Event Organizers’ Big Leap Forward

Haute Dokimazo created the brand new Age of Conversation Summit as a digital event. More than half the event professionals responding to a recent Convene survey said they are planning new digital events that weren’t previously in-person events. Convene has surveyed meeting professionals more than a dozen times since March, trying to better stay abreast of evolving strategies and changing planning horizons. The responses we’ve collected have told us a lot about how you are coping with the challenges of the pandemic. But in the Recovery Dashboard survey conducted Oct. 19-22, we asked respondents directly for the first time to tell us how they are feeling right now. The most frequent response, chosen by nearly half, was “doing my best to get by,” closely followed by 40 percent who said they are anxious about the future. Exactly one-third of respondents said they are hopeful and 20 percent identified with feeling “determined.” More than a quarter of respondents reported that they were exhausted and burned out. We didn’t limit responses to only one emotion, and the data indicates that people are feeling more than one thing at once. As one wrote, “[I am] tired of the roller coaster but love all the people that I have met and collaborated with over the last few months and continue to talk with and cheer on.” Wrote another: “[I am] inspired to learn, but the workload is getting much bigger now for the same event.” One respondent gave a poignant, one-word summary — “lost” — while another shared a sense of certainty that things would get better: “Look at how much our country and our world has survived! We will prevail.” Factors outside the meeting industry weighed heavily on respondents. One wrote: “The outcome of the U.S. presidential and local elections confirms whether or not I will have civil rights. It’s terrifying.” And “[I am] not encouraged about a U.S comeback until the feds establish a national plan for testing and tracing.” One data point was a little puzzling to us: Only 13 percent reported feeling “inspired and creative.” That’s in spite of how many meeting professionals have become, by necessity, near-instant experts at producing digital and hybrid meetings that were initially planned as in-person events. Many respondents have been busy not only doing that but have been creating entirely new events and business models out of whole cloth. For the first time, we asked respondents whether or not they were planning to launch a new digital meeting that previously had never been held and more than half — 52 percent — said yes. It’s a jaw-dropping statistic when compared to data we collected from meeting professionals a mere year ago for Convene’s 29th Annual Meetings Market Survey. At that time, less than one-third — 31 percent — of respondents said that they had planned to add a virtual or hybrid element to their largest event. One signal of how much and how fast events have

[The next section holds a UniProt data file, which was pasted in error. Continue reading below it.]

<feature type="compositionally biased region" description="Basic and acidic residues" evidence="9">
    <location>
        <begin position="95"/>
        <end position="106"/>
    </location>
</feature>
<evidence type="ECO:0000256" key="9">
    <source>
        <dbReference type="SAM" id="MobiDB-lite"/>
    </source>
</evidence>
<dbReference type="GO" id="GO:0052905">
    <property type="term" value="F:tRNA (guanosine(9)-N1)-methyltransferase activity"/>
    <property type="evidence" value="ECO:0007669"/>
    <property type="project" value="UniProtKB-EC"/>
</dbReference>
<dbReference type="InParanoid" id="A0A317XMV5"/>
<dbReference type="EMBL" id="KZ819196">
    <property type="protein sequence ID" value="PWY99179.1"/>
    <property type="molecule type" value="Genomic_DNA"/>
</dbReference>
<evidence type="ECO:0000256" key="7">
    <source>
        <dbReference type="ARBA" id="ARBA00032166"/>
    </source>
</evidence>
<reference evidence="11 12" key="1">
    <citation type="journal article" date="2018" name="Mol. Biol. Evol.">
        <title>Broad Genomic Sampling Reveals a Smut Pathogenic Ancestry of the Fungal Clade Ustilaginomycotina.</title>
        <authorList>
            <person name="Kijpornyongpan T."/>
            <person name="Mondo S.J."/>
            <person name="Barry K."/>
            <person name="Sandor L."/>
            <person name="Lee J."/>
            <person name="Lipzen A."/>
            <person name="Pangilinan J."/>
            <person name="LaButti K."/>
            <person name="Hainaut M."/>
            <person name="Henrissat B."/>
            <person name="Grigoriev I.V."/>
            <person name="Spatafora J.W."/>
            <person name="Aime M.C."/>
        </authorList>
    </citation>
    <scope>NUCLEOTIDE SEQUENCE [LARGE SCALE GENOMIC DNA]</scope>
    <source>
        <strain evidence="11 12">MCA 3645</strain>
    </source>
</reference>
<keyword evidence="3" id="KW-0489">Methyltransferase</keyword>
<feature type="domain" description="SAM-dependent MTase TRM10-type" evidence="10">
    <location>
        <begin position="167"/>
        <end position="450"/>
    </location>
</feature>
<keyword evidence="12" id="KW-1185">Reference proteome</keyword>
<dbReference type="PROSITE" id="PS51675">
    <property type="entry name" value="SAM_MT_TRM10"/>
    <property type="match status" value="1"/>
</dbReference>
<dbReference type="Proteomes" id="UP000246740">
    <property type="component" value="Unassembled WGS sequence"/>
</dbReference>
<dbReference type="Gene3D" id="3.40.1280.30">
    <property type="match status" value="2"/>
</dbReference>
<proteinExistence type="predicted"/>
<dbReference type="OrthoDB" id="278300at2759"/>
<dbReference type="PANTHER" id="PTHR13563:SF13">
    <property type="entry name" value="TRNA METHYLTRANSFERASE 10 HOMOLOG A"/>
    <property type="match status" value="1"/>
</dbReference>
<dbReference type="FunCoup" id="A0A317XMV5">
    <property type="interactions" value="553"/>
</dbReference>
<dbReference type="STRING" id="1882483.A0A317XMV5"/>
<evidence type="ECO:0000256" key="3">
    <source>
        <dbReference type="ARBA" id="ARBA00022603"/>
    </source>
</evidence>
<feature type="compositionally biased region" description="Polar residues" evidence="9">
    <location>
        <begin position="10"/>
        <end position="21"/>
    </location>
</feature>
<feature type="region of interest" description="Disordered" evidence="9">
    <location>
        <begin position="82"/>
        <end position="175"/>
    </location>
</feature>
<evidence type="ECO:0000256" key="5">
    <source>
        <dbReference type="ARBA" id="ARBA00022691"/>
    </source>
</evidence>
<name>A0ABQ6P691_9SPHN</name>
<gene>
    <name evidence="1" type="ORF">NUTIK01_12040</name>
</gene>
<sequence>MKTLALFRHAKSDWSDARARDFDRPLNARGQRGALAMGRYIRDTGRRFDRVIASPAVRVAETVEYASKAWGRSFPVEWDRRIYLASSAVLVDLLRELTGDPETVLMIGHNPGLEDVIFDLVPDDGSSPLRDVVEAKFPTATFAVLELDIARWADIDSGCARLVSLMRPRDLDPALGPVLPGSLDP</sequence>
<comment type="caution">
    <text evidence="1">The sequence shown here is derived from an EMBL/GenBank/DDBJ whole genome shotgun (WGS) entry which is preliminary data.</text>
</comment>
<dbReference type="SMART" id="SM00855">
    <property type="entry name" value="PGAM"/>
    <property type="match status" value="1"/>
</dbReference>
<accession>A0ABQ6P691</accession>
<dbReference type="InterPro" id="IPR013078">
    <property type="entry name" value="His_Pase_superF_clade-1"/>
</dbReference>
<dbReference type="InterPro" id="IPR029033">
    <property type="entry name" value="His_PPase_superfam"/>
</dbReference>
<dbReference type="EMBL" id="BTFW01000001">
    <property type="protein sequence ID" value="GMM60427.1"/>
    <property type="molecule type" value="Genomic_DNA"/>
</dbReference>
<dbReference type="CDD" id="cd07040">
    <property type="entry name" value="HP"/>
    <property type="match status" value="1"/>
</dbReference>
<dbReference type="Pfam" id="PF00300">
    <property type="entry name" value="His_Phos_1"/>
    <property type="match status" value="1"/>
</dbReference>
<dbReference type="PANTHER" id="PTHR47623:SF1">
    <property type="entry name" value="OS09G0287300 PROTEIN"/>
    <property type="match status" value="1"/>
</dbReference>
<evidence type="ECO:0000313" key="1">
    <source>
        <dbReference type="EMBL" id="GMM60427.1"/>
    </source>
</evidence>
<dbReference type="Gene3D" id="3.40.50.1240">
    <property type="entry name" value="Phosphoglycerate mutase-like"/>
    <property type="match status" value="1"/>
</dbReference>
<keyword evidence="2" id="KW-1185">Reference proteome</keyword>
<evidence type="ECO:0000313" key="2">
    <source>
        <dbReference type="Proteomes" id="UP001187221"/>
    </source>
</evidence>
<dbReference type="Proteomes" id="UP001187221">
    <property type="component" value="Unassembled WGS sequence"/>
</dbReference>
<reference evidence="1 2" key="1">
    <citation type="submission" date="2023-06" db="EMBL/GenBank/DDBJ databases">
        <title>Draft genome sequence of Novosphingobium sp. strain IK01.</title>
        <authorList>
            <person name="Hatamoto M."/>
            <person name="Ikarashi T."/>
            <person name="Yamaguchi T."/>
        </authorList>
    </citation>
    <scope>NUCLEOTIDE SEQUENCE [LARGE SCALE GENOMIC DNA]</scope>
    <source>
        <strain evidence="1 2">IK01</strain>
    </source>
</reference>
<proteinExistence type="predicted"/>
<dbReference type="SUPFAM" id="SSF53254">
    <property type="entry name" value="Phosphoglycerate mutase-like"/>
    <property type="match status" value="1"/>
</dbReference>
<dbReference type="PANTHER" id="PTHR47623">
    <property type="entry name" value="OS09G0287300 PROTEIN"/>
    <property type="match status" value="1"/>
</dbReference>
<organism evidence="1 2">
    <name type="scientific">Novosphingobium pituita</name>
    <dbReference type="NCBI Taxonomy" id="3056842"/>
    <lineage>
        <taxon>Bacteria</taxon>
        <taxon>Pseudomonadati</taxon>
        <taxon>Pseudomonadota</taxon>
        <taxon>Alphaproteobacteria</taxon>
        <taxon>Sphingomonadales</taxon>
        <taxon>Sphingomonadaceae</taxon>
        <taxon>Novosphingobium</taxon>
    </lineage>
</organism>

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digital events

digital events

Haute Dokimazo created the brand new Age of Conversation Summit as a digital event. More than half the event professionals responding to a recent Convene survey said they are planning new digital events that weren’t previously in-person events.

Convene has surveyed meeting professionals more than a dozen times since March, trying to better stay abreast of evolving strategies and changing planning horizons. The responses we’ve collected have told us a lot about how you are coping with the challenges of the pandemic.